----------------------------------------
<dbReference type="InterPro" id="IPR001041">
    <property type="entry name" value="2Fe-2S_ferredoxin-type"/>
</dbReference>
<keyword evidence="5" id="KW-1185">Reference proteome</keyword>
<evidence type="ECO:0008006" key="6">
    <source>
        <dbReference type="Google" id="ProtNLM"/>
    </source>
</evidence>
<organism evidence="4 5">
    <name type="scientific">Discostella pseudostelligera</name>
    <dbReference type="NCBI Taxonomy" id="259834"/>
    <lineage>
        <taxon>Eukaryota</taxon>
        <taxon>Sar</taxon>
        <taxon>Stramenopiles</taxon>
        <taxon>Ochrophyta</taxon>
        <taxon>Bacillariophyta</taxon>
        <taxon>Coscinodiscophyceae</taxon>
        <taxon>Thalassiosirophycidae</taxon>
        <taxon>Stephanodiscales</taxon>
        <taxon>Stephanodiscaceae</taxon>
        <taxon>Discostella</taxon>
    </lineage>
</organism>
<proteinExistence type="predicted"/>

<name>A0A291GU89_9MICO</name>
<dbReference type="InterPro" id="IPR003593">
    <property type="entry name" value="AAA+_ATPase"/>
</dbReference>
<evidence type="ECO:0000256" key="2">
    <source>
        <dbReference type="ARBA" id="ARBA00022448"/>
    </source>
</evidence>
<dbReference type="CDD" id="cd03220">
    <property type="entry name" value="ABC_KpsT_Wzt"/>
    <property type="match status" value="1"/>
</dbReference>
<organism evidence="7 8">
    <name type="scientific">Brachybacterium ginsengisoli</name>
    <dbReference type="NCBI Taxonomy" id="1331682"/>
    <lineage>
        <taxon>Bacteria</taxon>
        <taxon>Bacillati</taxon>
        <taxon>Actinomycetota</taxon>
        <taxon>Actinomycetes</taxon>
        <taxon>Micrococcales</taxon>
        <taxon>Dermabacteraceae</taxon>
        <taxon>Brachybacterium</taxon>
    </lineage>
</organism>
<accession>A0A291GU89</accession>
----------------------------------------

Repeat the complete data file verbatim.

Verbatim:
<dbReference type="InterPro" id="IPR001041">
    <property type="entry name" value="2Fe-2S_ferredoxin-type"/>
</dbReference>
<keyword evidence="5" id="KW-1185">Reference proteome</keyword>
<evidence type="ECO:0008006" key="6">
    <source>
        <dbReference type="Google" id="ProtNLM"/>
    </source>
</evidence>
<organism evidence="4 5">
    <name type="scientific">Discostella pseudostelligera</name>
    <dbReference type="NCBI Taxonomy" id="259834"/>
    <lineage>
        <taxon>Eukaryota</taxon>
        <taxon>Sar</taxon>
        <taxon>Stramenopiles</taxon>
        <taxon>Ochrophyta</taxon>
        <taxon>Bacillariophyta</taxon>
        <taxon>Coscinodiscophyceae</taxon>
        <taxon>Thalassiosirophycidae</taxon>
        <taxon>Stephanodiscales</taxon>
        <taxon>Stephanodiscaceae</taxon>
        <taxon>Discostella</taxon>
    </lineage>
</organism>
<proteinExistence type="predicted"/>

<name>A0A291GU89_9MICO</name>
<dbReference type="InterPro" id="IPR003593">
    <property type="entry name" value="AAA+_ATPase"/>
</dbReference>
<evidence type="ECO:0000256" key="2">
    <source>
        <dbReference type="ARBA" id="ARBA00022448"/>
    </source>
</evidence>
<dbReference type="CDD" id="cd03220">
    <property type="entry name" value="ABC_KpsT_Wzt"/>
    <property type="match status" value="1"/>
</dbReference>
<organism evidence="7 8">
    <name type="scientific">Brachybacterium ginsengisoli</name>
    <dbReference type="NCBI Taxonomy" id="1331682"/>
    <lineage>
        <taxon>Bacteria</taxon>
        <taxon>Bacillati</taxon>
        <taxon>Actinomycetota</taxon>
        <taxon>Actinomycetes</taxon>
        <taxon>Micrococcales</taxon>
        <taxon>Dermabacteraceae</taxon>
        <taxon>Brachybacterium</taxon>
    </lineage>
</organism>
<accession>A0A291GU89</accession>